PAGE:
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A guide to AVMs
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A guide to AVMs

Whether you are considering buying, refinancing, or taking a loan on your  home, the first step is to determine its value. And the faster you and the lender agree on that value, the quicker you can move forward.

This is where AVMs can help.

What is an AVM?

An AVM or automated valuation model is an approach used by real estate agents, mortgage companies and well-known companies, like Zillow, to quickly appraise a home’s value. AVMs are driven by algorithms that analyze various data points, which can include the tax assessor's value, sales history, sales of similar properties, historical house price fluctuations, and even  major improvements.

There are several AVM providers, with each one’s algorithm being slightly different and proprietary. The accuracy of their valuations depends on the data the AVM provider uses in their models.

How long have AVMs been used?

While it may seem like AVMs are a new way to value property, the reality is AVMs have been used for the past 30 years. By the early 2000s, AVMs were a common method for lenders to evaluate home values, though after the Great Recession in 2008, reliance on AVMs dwindled as lenders wanted actual eyes on the properties they might lend against.

Today, the amount of data available and modeling has vastly improved. Lenders have access to much more information, including confidence scores, which has made AVMs more popular than ever.

Why do lenders use AVMs?

AVMs are quick – they can often be provided in a matter of seconds. They are also less expensive than a traditional appraisal. Some people also feel they are less biased and therefor more accurate, especially in terms of default, which is the primary concern of lenders.

Are AVMs accurate?

Well-constructed AVMs have more data available to analyze than a human appraiser, which can make them much more precise. Some estimates, however, are more for entertainment than actual valuations.

Zillow’s Zestimates have been accused of creating a value fantasy for homeowners. Zillow’s own CEO Spencer Rascoff famously sold his home for 40 percent lower than its Zestimate.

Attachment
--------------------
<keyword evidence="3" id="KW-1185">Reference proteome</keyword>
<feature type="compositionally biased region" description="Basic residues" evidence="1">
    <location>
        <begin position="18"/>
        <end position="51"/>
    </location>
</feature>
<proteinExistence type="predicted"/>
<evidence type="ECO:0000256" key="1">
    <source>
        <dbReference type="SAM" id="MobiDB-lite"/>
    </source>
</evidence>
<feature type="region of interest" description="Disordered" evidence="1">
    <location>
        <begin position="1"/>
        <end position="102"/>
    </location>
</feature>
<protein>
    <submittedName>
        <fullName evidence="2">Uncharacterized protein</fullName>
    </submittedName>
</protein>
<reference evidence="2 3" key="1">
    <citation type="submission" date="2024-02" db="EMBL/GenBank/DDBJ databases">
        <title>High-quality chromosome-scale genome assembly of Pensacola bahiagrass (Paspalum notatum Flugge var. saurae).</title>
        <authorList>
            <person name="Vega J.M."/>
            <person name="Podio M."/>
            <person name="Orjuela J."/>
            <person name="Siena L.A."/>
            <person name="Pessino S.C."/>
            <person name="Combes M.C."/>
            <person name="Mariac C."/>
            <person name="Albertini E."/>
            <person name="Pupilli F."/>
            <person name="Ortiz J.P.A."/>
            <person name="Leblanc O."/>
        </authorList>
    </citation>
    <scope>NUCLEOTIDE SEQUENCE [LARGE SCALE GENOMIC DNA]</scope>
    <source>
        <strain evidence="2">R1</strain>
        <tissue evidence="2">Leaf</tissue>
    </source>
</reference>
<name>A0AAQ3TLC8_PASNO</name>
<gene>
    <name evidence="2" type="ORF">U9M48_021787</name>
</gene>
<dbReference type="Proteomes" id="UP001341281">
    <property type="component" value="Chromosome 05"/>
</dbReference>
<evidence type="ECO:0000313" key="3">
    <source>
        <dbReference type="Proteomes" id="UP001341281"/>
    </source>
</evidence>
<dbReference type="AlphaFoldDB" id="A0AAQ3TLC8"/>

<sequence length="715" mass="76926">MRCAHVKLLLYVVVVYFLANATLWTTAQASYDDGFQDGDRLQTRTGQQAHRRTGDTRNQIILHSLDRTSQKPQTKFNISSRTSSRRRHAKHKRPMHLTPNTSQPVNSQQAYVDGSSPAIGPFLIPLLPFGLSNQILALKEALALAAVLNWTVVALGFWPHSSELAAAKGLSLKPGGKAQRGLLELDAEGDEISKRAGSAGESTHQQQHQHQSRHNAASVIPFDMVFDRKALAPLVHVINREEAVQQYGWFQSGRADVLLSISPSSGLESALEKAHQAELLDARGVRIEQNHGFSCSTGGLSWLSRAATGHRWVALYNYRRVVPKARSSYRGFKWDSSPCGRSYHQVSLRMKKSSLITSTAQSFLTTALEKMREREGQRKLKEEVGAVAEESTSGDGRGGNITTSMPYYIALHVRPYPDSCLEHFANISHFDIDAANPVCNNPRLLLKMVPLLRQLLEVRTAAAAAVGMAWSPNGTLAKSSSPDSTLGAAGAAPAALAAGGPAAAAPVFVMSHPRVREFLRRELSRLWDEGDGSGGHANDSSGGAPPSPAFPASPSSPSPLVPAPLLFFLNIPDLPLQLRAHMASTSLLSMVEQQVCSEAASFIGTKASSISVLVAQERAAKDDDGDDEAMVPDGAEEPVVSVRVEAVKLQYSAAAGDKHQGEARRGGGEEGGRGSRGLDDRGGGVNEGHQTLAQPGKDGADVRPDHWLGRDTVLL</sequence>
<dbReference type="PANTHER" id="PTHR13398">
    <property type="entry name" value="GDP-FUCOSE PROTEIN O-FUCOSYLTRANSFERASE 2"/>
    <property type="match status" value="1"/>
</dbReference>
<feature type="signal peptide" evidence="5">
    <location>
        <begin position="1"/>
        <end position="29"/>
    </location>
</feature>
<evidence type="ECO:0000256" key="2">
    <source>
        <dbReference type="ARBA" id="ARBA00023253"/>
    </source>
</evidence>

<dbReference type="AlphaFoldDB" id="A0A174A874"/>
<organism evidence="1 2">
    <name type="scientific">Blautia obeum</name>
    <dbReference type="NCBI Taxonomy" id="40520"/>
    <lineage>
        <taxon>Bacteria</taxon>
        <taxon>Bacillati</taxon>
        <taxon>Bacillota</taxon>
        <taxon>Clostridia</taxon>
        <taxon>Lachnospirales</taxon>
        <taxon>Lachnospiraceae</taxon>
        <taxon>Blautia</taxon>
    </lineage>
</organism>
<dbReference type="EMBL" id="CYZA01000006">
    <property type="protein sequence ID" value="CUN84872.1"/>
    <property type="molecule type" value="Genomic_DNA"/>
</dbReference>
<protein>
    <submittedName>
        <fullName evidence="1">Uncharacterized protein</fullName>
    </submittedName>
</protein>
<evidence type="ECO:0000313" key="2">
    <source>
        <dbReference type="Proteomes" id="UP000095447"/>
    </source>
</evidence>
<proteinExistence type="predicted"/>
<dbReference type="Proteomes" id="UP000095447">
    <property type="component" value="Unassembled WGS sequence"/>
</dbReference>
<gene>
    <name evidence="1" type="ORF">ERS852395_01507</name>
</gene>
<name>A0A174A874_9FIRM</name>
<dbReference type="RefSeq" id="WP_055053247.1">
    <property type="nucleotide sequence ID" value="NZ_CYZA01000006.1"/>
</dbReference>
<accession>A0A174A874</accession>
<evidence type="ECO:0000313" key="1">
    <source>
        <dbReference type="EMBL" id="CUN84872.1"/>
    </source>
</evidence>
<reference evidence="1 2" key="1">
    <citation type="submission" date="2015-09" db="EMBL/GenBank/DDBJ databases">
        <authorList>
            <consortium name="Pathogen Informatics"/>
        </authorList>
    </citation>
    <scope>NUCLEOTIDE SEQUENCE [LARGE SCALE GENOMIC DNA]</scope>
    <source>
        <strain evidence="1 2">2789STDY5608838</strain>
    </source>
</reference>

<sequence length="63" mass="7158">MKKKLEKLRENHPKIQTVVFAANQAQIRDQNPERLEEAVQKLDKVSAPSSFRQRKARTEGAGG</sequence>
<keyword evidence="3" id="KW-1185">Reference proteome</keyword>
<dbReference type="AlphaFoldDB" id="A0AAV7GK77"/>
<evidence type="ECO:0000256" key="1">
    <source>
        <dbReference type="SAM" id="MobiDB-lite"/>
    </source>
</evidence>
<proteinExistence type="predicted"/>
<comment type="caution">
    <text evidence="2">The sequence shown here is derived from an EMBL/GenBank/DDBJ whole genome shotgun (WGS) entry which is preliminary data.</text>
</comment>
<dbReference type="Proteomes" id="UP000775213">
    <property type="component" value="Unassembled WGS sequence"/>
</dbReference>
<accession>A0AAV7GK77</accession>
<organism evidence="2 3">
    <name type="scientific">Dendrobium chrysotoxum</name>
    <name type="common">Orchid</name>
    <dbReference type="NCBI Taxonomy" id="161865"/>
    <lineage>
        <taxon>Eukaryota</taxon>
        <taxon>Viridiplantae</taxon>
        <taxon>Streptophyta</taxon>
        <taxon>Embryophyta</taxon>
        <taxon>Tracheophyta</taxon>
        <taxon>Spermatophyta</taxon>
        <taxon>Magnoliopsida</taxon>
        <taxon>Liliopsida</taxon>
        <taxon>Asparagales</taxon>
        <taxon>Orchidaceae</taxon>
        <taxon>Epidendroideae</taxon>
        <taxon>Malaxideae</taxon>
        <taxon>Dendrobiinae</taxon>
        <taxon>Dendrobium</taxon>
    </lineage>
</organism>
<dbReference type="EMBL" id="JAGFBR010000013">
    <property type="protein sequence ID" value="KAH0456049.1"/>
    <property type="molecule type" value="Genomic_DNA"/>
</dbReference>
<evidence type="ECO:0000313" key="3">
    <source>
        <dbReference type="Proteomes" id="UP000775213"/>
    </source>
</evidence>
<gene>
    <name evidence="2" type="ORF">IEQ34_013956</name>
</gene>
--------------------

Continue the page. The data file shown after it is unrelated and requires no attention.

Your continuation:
David Howell, chief information officer for McEnearny Associates, explains in a 2014 Washington Post article, “As real estate agents, we know that one of our most difficult tasks is pricing a home. That holds true whether we are representing a seller or buyer. Market pressures change from week to week and from neighborhood to neighborhood...No algorithm, however sophisticated, can quantify a value of a kitchen that was remodeled just before a home was put on the market or a yard that is poorly maintained.”

If you’re buying or selling a home, an in person-appraiser is likely worth the cost and time. However, you are simply valuing your home for a smaller loan against it, like a home equity line of credit, AVMs are a perfect way to get a quick estimate of your home’s worth without getting too deep into the real estate process.

What if I feel the AVM value of my home is too low?

Not all AVMs are created equal. It’s important to consider who is providing the valuation and the confidence of their price. Zillow discusses its accuracy, which ranges from one star in Houston to four stars in Washington D.C.. In New York City, Zillow estimates there’s only a 56 percent chance their Zestimate will accurately reflect the sale price within a 5 percent spread.  

Again, if you are selling or buying, it’s best to use the expertise of a realtor and possibly an appraiser. They will understand the nuances of the price, including the condition of the home and neighboring homes

If you are getting a loan against your home and you feel that the value the lender is presenting is lower than what you think it should be, ask yourself why that matters to you. It is not a definitive statement on what you could sell your home for; the reality is you could get more or less if put on the market.

Perhaps you wanted a bigger loan? Lenders consider a number of factors when providing you a loan amount. Your equity is one, but your debt-to-income ratio in another. Rather than spending time focusing on what an AVM says your home is worth, focus on paying down other debt. If you choose to take a home equity line of credit from Figure, we offer the full amount of the loan upfront but offer the ability to draw more once you pay some of your balance down, which helps people accomplish their projects even if they go a little over budget.

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